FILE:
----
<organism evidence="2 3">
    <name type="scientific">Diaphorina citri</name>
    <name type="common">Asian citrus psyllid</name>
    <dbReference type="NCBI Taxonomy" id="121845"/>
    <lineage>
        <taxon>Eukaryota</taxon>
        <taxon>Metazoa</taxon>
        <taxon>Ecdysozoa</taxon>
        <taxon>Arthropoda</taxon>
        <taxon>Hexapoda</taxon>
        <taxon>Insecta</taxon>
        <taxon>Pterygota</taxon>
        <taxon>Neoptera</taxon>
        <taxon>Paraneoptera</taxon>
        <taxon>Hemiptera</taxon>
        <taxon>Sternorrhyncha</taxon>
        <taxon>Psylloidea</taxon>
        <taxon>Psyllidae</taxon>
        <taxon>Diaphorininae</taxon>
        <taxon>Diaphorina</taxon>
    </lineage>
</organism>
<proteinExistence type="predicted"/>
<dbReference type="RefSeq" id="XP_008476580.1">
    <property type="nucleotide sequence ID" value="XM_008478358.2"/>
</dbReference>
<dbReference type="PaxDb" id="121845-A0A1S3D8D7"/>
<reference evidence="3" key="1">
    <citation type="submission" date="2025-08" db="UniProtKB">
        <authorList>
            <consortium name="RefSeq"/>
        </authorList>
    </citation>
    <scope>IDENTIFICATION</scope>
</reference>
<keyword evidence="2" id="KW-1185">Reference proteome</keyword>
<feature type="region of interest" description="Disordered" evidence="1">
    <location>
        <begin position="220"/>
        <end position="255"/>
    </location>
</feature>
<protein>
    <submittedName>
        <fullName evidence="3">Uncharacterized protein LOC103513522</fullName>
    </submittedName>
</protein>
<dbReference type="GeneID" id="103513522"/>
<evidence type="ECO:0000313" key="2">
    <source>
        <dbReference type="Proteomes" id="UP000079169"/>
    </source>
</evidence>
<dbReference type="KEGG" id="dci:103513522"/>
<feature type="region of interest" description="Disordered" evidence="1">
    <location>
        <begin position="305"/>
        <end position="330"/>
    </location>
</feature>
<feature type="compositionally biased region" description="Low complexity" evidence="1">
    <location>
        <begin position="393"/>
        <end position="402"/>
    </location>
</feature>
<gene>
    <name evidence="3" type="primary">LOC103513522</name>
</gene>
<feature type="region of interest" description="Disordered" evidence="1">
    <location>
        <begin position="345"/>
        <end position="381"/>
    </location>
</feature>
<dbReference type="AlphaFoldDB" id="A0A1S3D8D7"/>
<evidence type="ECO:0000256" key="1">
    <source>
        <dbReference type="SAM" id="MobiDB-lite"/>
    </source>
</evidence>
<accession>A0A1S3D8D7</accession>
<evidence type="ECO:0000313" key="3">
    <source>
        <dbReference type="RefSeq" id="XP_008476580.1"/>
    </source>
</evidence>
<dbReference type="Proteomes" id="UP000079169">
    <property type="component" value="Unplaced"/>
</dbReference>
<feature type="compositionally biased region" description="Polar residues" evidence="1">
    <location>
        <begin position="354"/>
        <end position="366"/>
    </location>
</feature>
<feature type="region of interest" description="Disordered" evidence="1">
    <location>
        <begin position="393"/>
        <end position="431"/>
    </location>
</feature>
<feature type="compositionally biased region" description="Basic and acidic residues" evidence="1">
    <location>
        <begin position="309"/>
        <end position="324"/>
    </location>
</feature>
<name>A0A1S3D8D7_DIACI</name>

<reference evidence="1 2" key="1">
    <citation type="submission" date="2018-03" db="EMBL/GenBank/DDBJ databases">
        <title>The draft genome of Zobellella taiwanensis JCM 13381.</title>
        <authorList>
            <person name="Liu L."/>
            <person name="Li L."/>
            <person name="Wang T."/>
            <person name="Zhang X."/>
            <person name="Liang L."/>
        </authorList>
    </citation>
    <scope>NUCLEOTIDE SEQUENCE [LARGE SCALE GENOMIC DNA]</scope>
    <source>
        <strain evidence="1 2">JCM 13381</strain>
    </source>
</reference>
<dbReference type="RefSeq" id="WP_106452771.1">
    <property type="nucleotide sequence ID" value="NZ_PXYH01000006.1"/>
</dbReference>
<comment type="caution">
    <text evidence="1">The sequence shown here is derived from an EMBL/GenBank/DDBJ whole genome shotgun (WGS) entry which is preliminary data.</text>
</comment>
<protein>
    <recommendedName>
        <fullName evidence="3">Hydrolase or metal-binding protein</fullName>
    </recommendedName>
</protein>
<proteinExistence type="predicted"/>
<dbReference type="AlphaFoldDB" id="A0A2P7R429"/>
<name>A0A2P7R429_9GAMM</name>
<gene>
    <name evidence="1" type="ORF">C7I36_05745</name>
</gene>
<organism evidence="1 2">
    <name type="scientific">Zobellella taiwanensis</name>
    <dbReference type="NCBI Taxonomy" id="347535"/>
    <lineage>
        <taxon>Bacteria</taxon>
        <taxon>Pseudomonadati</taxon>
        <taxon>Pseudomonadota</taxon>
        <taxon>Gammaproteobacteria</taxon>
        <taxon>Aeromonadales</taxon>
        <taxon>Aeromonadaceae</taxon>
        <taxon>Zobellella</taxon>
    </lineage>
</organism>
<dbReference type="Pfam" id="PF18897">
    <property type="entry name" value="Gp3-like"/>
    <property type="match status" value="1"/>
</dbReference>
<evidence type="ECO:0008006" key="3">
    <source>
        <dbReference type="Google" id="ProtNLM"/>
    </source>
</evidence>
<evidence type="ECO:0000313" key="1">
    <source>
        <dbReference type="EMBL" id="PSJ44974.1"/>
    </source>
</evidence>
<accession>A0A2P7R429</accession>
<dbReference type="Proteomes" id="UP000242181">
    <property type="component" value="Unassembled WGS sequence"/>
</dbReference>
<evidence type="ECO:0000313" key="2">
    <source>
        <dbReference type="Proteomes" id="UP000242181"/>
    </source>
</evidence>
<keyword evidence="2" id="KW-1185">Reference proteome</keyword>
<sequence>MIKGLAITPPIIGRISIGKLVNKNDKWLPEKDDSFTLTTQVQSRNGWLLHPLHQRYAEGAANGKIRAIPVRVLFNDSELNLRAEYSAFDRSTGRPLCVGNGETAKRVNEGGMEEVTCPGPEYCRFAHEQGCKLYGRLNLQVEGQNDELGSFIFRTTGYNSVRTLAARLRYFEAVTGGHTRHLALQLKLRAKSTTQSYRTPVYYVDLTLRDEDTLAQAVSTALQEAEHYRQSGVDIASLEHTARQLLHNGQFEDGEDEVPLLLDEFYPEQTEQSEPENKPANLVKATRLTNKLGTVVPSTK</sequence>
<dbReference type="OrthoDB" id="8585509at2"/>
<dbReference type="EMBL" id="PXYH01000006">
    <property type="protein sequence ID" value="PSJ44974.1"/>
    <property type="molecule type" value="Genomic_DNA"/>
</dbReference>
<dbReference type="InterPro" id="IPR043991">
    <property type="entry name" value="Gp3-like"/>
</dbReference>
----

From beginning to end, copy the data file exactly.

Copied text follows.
<organism evidence="2 3">
    <name type="scientific">Diaphorina citri</name>
    <name type="common">Asian citrus psyllid</name>
    <dbReference type="NCBI Taxonomy" id="121845"/>
    <lineage>
        <taxon>Eukaryota</taxon>
        <taxon>Metazoa</taxon>
        <taxon>Ecdysozoa</taxon>
        <taxon>Arthropoda</taxon>
        <taxon>Hexapoda</taxon>
        <taxon>Insecta</taxon>
        <taxon>Pterygota</taxon>
        <taxon>Neoptera</taxon>
        <taxon>Paraneoptera</taxon>
        <taxon>Hemiptera</taxon>
        <taxon>Sternorrhyncha</taxon>
        <taxon>Psylloidea</taxon>
        <taxon>Psyllidae</taxon>
        <taxon>Diaphorininae</taxon>
        <taxon>Diaphorina</taxon>
    </lineage>
</organism>
<proteinExistence type="predicted"/>
<dbReference type="RefSeq" id="XP_008476580.1">
    <property type="nucleotide sequence ID" value="XM_008478358.2"/>
</dbReference>
<dbReference type="PaxDb" id="121845-A0A1S3D8D7"/>
<reference evidence="3" key="1">
    <citation type="submission" date="2025-08" db="UniProtKB">
        <authorList>
            <consortium name="RefSeq"/>
        </authorList>
    </citation>
    <scope>IDENTIFICATION</scope>
</reference>
<keyword evidence="2" id="KW-1185">Reference proteome</keyword>
<feature type="region of interest" description="Disordered" evidence="1">
    <location>
        <begin position="220"/>
        <end position="255"/>
    </location>
</feature>
<protein>
    <submittedName>
        <fullName evidence="3">Uncharacterized protein LOC103513522</fullName>
    </submittedName>
</protein>
<dbReference type="GeneID" id="103513522"/>
<evidence type="ECO:0000313" key="2">
    <source>
        <dbReference type="Proteomes" id="UP000079169"/>
    </source>
</evidence>
<dbReference type="KEGG" id="dci:103513522"/>
<feature type="region of interest" description="Disordered" evidence="1">
    <location>
        <begin position="305"/>
        <end position="330"/>
    </location>
</feature>
<feature type="compositionally biased region" description="Low complexity" evidence="1">
    <location>
        <begin position="393"/>
        <end position="402"/>
    </location>
</feature>
<gene>
    <name evidence="3" type="primary">LOC103513522</name>
</gene>
<feature type="region of interest" description="Disordered" evidence="1">
    <location>
        <begin position="345"/>
        <end position="381"/>
    </location>
</feature>
<dbReference type="AlphaFoldDB" id="A0A1S3D8D7"/>
<evidence type="ECO:0000256" key="1">
    <source>
        <dbReference type="SAM" id="MobiDB-lite"/>
    </source>
</evidence>
<accession>A0A1S3D8D7</accession>
<evidence type="ECO:0000313" key="3">
    <source>
        <dbReference type="RefSeq" id="XP_008476580.1"/>
    </source>
</evidence>
<dbReference type="Proteomes" id="UP000079169">
    <property type="component" value="Unplaced"/>
</dbReference>
<feature type="compositionally biased region" description="Polar residues" evidence="1">
    <location>
        <begin position="354"/>
        <end position="366"/>
    </location>
</feature>
<feature type="region of interest" description="Disordered" evidence="1">
    <location>
        <begin position="393"/>
        <end position="431"/>
    </location>
</feature>
<feature type="compositionally biased region" description="Basic and acidic residues" evidence="1">
    <location>
        <begin position="309"/>
        <end position="324"/>
    </location>
</feature>
<name>A0A1S3D8D7_DIACI</name>

<reference evidence="1 2" key="1">
    <citation type="submission" date="2018-03" db="EMBL/GenBank/DDBJ databases">
        <title>The draft genome of Zobellella taiwanensis JCM 13381.</title>
        <authorList>
            <person name="Liu L."/>
            <person name="Li L."/>
            <person name="Wang T."/>
            <person name="Zhang X."/>
            <person name="Liang L."/>
        </authorList>
    </citation>
    <scope>NUCLEOTIDE SEQUENCE [LARGE SCALE GENOMIC DNA]</scope>
    <source>
        <strain evidence="1 2">JCM 13381</strain>
    </source>
</reference>
<dbReference type="RefSeq" id="WP_106452771.1">
    <property type="nucleotide sequence ID" value="NZ_PXYH01000006.1"/>
</dbReference>
<comment type="caution">
    <text evidence="1">The sequence shown here is derived from an EMBL/GenBank/DDBJ whole genome shotgun (WGS) entry which is preliminary data.</text>
</comment>
<protein>
    <recommendedName>
        <fullName evidence="3">Hydrolase or metal-binding protein</fullName>
    </recommendedName>
</protein>
<proteinExistence type="predicted"/>
<dbReference type="AlphaFoldDB" id="A0A2P7R429"/>
<name>A0A2P7R429_9GAMM</name>
<gene>
    <name evidence="1" type="ORF">C7I36_05745</name>
</gene>
<organism evidence="1 2">
    <name type="scientific">Zobellella taiwanensis</name>
    <dbReference type="NCBI Taxonomy" id="347535"/>
    <lineage>
        <taxon>Bacteria</taxon>
        <taxon>Pseudomonadati</taxon>
        <taxon>Pseudomonadota</taxon>
        <taxon>Gammaproteobacteria</taxon>
        <taxon>Aeromonadales</taxon>
        <taxon>Aeromonadaceae</taxon>
        <taxon>Zobellella</taxon>
    </lineage>
</organism>
<dbReference type="Pfam" id="PF18897">
    <property type="entry name" value="Gp3-like"/>
    <property type="match status" value="1"/>
</dbReference>
<evidence type="ECO:0008006" key="3">
    <source>
        <dbReference type="Google" id="ProtNLM"/>
    </source>
</evidence>
<evidence type="ECO:0000313" key="1">
    <source>
        <dbReference type="EMBL" id="PSJ44974.1"/>
    </source>
</evidence>
<accession>A0A2P7R429</accession>
<dbReference type="Proteomes" id="UP000242181">
    <property type="component" value="Unassembled WGS sequence"/>
</dbReference>
<evidence type="ECO:0000313" key="2">
    <source>
        <dbReference type="Proteomes" id="UP000242181"/>
    </source>
</evidence>
<keyword evidence="2" id="KW-1185">Reference proteome</keyword>
<sequence>MIKGLAITPPIIGRISIGKLVNKNDKWLPEKDDSFTLTTQVQSRNGWLLHPLHQRYAEGAANGKIRAIPVRVLFNDSELNLRAEYSAFDRSTGRPLCVGNGETAKRVNEGGMEEVTCPGPEYCRFAHEQGCKLYGRLNLQVEGQNDELGSFIFRTTGYNSVRTLAARLRYFEAVTGGHTRHLALQLKLRAKSTTQSYRTPVYYVDLTLRDEDTLAQAVSTALQEAEHYRQSGVDIASLEHTARQLLHNGQFEDGEDEVPLLLDEFYPEQTEQSEPENKPANLVKATRLTNKLGTVVPSTK</sequence>
<dbReference type="OrthoDB" id="8585509at2"/>
<dbReference type="EMBL" id="PXYH01000006">
    <property type="protein sequence ID" value="PSJ44974.1"/>
    <property type="molecule type" value="Genomic_DNA"/>
</dbReference>
<dbReference type="InterPro" id="IPR043991">
    <property type="entry name" value="Gp3-like"/>
</dbReference>